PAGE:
The performance and works of installation playing out at the Whitney Museum as part of “Red In View” revolve around Mars: as a future potential place for human habitation, as a site of untapped resources, and as a place to which our origins might be traced. The artist, who goes by the name MPA, began to be fascinated by the great red planet after relocating to the Mojave Desert in 2013. She spoke to Artinfo about how this earthly change in location prompted her to look towards the stars, and her plans to set up home in the Museum for ten days during the month of February.
What prompted the move to the Mojave Desert? Where had you been based prior to that?
A combination of things prompted the move. I received a Foundation for Contemporary Arts (FCA) grant to artists at the same time that a group of us were being pushed out of our studios in Brooklyn. I was feeling averse to the city and craved nature. The grant money was substantial; I had visited Joshua Tree in the past and had friends in L.A., and I thought why don't I move there for six months? Well, six months is going on five years now! I rent a house and a studio on the edge of Twentynine Palms, in California, that I share with my partner and dog.
What about that move, or this new location, instigated this line of investigation in your practice?
At the same time that I moved to Twentynine Palms, (well technically first I lived in Wonder Valley — a place east of Twentynine Palms without a zip code), I learned of Mars One. It’s mainly a Dutch organization, and their plan is to take 15 humans to Mars now by 2030 (initially 2023), and make a televised “reality” show of the travel to Mars and the eventual human settlement on the planet. Five years ago, the Mars One mission felt provocative, outlandish to me. I was less interested in whether Mars One (or I as soon learned, NASA's missions) would succeed, but became focused more—whether they succeeded or not—on this idea in the cultural imagination.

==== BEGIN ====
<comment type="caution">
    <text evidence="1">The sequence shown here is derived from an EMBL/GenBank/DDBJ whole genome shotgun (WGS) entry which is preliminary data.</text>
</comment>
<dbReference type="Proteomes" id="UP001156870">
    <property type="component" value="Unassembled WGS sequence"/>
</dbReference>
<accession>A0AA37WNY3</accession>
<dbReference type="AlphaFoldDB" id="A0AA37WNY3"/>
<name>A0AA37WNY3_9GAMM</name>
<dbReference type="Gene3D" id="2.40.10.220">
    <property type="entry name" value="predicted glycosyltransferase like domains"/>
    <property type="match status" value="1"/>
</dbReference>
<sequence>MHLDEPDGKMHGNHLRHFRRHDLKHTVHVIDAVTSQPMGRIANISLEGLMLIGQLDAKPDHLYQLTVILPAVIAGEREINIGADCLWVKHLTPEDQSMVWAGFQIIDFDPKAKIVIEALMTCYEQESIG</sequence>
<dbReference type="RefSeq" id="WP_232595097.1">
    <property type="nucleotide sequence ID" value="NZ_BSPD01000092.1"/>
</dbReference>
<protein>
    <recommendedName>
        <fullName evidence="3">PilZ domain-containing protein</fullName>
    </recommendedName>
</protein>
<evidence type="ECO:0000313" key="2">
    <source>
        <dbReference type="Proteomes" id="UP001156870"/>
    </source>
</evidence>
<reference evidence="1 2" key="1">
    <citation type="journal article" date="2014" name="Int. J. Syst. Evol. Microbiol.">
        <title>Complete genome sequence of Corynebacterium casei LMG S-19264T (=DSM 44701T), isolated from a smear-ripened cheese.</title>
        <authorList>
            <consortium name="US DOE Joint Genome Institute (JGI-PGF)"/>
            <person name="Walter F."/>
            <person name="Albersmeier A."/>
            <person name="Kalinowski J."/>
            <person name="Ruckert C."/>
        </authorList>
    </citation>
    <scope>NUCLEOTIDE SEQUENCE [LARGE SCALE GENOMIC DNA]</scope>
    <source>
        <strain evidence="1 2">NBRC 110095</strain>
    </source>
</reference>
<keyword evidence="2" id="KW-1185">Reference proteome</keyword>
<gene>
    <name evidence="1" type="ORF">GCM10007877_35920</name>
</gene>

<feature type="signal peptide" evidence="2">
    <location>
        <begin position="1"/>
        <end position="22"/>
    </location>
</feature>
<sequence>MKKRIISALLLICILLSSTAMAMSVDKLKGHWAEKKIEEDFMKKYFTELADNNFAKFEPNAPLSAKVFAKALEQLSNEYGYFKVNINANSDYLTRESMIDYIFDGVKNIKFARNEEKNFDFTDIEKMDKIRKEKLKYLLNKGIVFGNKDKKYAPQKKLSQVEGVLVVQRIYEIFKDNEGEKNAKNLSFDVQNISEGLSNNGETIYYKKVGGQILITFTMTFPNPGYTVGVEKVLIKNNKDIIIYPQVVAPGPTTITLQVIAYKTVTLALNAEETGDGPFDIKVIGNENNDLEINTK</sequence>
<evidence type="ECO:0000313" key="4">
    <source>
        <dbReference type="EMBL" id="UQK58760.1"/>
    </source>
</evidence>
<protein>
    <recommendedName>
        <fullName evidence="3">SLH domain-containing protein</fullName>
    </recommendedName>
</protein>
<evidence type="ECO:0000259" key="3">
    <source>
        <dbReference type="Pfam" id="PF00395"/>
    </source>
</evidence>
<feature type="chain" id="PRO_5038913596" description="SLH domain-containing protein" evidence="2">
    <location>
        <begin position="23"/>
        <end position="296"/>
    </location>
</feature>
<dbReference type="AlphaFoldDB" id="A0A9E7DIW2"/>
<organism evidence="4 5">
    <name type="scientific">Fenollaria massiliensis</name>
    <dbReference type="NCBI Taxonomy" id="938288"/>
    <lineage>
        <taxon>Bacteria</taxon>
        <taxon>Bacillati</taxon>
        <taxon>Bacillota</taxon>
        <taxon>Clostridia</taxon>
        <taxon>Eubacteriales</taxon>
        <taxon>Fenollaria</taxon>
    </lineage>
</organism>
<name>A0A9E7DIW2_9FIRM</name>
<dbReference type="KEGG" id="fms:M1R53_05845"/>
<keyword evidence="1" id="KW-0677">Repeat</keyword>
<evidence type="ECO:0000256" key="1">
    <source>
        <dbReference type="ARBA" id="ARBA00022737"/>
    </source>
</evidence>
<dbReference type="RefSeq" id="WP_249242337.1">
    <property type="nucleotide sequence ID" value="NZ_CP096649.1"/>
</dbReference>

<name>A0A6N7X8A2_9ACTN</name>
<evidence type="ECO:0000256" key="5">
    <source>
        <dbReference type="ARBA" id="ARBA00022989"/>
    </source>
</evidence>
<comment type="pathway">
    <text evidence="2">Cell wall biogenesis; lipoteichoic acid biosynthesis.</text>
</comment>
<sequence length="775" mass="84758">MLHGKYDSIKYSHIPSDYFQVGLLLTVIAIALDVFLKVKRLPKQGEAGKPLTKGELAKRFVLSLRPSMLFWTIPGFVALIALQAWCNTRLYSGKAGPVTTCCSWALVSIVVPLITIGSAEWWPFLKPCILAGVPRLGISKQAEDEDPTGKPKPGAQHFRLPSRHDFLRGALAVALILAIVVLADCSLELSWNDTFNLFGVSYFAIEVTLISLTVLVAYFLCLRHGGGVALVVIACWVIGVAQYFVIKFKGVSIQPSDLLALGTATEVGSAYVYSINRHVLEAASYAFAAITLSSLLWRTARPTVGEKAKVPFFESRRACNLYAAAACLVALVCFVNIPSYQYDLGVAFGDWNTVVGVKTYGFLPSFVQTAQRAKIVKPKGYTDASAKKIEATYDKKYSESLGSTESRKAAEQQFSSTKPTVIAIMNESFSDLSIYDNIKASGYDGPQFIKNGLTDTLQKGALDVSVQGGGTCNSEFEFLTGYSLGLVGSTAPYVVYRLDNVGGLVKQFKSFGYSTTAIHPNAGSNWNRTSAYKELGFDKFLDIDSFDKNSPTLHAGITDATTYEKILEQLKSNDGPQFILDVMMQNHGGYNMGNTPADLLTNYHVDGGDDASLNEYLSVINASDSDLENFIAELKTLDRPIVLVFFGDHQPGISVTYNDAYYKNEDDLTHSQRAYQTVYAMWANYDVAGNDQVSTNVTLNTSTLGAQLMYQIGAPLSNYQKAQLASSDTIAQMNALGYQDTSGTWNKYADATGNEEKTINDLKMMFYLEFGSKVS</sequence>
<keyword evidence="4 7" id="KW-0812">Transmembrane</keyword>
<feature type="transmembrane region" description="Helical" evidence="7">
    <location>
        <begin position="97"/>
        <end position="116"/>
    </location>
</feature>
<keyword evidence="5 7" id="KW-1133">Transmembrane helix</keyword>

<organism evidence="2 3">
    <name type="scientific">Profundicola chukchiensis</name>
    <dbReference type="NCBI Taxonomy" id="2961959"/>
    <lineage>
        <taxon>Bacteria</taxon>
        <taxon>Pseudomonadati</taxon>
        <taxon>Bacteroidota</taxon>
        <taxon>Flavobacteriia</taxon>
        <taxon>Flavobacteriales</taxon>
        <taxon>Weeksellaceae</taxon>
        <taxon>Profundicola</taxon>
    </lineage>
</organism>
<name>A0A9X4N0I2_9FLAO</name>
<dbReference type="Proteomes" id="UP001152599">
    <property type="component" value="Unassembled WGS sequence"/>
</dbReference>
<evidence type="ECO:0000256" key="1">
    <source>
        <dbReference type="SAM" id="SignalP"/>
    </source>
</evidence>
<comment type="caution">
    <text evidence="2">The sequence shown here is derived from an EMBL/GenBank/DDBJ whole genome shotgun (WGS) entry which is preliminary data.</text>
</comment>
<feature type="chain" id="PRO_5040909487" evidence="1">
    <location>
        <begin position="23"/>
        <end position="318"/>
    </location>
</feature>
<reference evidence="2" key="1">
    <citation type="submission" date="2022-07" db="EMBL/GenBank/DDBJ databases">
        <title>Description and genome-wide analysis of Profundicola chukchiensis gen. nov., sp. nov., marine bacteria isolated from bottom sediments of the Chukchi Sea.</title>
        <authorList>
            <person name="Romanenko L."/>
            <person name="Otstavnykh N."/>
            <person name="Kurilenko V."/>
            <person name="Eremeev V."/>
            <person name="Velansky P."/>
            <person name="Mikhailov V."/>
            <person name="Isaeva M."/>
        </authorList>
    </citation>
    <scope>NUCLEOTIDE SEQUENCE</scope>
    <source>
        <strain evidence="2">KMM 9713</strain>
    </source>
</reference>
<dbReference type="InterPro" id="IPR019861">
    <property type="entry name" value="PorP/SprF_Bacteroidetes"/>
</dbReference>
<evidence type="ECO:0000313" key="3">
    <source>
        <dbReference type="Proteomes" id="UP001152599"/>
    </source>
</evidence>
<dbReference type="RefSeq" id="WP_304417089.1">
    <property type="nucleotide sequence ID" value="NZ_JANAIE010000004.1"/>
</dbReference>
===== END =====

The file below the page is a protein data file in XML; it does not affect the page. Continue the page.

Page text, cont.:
Humans desire to colonize Mars. And further, humans have begun putting this desire into action. In tangent with this, Twentynine Palms is home to the largest Marine military base in the U.S. At the home I rent our windows frequently rattle from bombs and artillery at the base. I zoomed in on the idea of colonization in the context of militarized behavior, which has been defended and rationalized as human nature. War is an invention, in my understanding, not a human biological determination. Being here, I observe the continual authoring of that invention in the war rehearsals called combat training at the military base. The show “Red in View” is inseparable from me being in this place. I walk a lot in the desert collecting trash and these pieces have found shape in arrangements in my home and eventually discovered themselves as a floor drawing — a poem — that I included in the installation. This area is also enriched by celestial and aerial sighting of known kind and unknown kind. Pictures I took of celestial bodies like the moon, or flare sightings above my home, became images included in this installation — framed photographic notes to the mysteries within the night sky, and the surveying dynamic that is both natural and artificial. Perhaps less obvious of an influence but major to this line of inquiry is the number of conversations I’ve had with psychics and astrologers in this area. The dead are among us, communicating in manners that trip facts into sciences of fiction. Conferring with these sources has been informative in thinking about the present narrative for a human future in space. Yes, one thing led to the next here.
Tell me about the different components involved in what you are presenting at the Whitney. At what points will you be physically present in the space?